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Inquest into death of woman at Queen’s Hospital highlights BHRUT failings

PUBLISHED: 10:15 05 November 2015 | UPDATED: 11:11 05 November 2015

Mary Bloom

Mary Bloom

Archant

The son of a woman who died after she was taken to hospital because of the lack of blood flow in her legs has called on the health trust to respond to its failings, which came to light at an inquest into the death.

Bernard Bloom holding photo of his sister Carmel BloomBernard Bloom holding photo of his sister Carmel Bloom

Senior coroner Nadia Persaud at Walthamstow Coroners’ Court concluded on Friday that Mary Bloom, 89, of Gold Care Nursing Home, Abbey Road, Newbury Park, died of natural causes on February 4 last year at Queen’s Hospital, after being admitted with an acutely ischaemic leg.

Despite the verdict, the coroner’s report highlighted the failings of Barking, Havering and Redbridge University Hospitals NHS Trust (BHRUT) in the treatment of Mrs Bloom, who lived in Wanstead for 50 years.

The findings revealed staff administered the drug heparin, an anticoagulant which prevents the clotting of blood, to Mrs Bloom, which Ms Persaud said was “appropriate” in preventing further deterioration. But she added: “There was a failure to weigh her before administering the infusion. This was in breach of the trust’s policy.”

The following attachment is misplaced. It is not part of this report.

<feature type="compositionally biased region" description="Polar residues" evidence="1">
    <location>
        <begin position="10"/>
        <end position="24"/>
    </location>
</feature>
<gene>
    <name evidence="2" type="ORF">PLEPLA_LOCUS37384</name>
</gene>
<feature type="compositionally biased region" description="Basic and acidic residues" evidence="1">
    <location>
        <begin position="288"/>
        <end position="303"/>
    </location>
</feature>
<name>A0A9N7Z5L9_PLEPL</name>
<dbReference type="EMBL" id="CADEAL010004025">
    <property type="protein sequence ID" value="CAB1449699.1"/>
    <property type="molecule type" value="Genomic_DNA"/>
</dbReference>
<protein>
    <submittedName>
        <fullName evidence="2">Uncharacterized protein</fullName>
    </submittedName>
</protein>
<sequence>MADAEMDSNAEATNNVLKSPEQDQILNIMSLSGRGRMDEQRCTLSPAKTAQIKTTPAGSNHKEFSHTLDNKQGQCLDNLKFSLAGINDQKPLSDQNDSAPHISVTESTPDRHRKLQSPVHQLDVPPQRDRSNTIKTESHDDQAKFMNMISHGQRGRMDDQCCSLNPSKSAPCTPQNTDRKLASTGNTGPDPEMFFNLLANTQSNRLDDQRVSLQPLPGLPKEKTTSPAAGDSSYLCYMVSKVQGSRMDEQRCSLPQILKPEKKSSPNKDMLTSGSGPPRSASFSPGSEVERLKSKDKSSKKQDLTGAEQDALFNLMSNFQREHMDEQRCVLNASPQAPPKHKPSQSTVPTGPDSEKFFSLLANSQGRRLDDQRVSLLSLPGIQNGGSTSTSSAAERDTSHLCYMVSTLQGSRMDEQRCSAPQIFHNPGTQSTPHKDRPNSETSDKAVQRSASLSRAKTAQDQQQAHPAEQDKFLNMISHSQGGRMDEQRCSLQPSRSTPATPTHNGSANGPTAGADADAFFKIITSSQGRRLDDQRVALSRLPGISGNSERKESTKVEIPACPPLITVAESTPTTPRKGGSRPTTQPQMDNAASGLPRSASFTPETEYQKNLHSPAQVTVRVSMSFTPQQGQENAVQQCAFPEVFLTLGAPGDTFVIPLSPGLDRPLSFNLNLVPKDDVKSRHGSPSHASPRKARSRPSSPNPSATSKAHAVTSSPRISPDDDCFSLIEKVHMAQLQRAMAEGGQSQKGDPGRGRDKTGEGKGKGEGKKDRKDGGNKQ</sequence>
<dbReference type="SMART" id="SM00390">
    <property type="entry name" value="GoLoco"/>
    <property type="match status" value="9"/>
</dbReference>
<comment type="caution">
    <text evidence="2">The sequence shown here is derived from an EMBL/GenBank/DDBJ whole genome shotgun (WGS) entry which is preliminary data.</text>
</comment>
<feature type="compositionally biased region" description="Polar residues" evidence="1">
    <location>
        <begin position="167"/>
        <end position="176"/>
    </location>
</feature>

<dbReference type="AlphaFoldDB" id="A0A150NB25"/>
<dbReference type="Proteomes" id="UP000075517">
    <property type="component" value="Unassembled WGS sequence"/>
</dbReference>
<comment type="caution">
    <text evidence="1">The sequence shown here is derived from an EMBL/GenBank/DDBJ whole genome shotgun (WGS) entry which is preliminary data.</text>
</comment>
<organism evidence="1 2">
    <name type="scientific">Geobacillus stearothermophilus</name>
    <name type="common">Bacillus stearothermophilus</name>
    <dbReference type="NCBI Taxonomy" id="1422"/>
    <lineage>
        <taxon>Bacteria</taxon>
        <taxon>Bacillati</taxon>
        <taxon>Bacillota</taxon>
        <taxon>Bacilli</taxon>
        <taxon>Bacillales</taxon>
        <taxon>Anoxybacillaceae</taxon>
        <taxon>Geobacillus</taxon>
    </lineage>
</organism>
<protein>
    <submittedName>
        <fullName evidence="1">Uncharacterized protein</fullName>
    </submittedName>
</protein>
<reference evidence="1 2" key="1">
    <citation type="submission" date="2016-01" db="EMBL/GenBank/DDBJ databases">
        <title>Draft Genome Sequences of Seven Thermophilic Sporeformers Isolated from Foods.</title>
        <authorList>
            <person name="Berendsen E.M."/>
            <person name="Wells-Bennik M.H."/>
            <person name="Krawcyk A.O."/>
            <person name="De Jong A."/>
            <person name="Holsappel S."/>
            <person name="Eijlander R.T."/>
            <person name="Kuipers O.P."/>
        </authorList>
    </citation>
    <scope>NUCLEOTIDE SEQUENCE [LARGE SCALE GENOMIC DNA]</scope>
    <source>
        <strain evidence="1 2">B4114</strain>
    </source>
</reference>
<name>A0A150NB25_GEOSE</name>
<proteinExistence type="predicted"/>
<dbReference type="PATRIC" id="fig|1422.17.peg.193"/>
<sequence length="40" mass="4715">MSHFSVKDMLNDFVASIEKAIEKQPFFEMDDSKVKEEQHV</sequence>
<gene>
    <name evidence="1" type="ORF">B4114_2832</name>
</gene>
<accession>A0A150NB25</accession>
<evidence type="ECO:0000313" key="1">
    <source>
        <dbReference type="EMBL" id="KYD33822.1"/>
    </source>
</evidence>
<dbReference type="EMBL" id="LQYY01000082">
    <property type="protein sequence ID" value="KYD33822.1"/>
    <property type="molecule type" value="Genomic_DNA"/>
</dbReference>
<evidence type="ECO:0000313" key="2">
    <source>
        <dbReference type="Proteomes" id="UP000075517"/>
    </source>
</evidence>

Other failings included a failure to consult a haematologist for patients weighing less than 40kg – the coroner said it was “likely” that they would have reduced the dose of heparin.

Mary Bloom and Carmel BloomMary Bloom and Carmel Bloom

The coroner found there was a failure to take “post-hydration bloods”, consult next of kin about implementing a Do Not Attempt Resuscitation (DNAR) order and that further monitoring of Mrs Bloom was necessary after a blood pressure drop, which should have led to her being given additional fluids.

Despite the findings, the coroner said: “There was no evidence before me of any significant human intervention which could reasonably have prevented the death.”

Mrs Bloom’s son Bernard said he was disappointed.

“I believe it was an avoidable death,” he said. “To say I’m concerned about the hospital is an understatement.”

BHRUT chief executive Matthew Hopkins said: “The coroner agreed with the independent expert at her inquest that Mrs Bloom’s death was inevitable and unavoidable.”

He said the trust is introducing a tailored IV infusion chart to help with the use of heparin.

“We are also reviewing the information given to staff about how to administer heparin, making sure that the information is clear.”

Mr Bloom is waiting on a new inquest at the High Court into his sister Carmel Bloom’s death. She died after a kidney stone operation at the former Bupa Roding Hospital, Roding Lane South, Redbridge.

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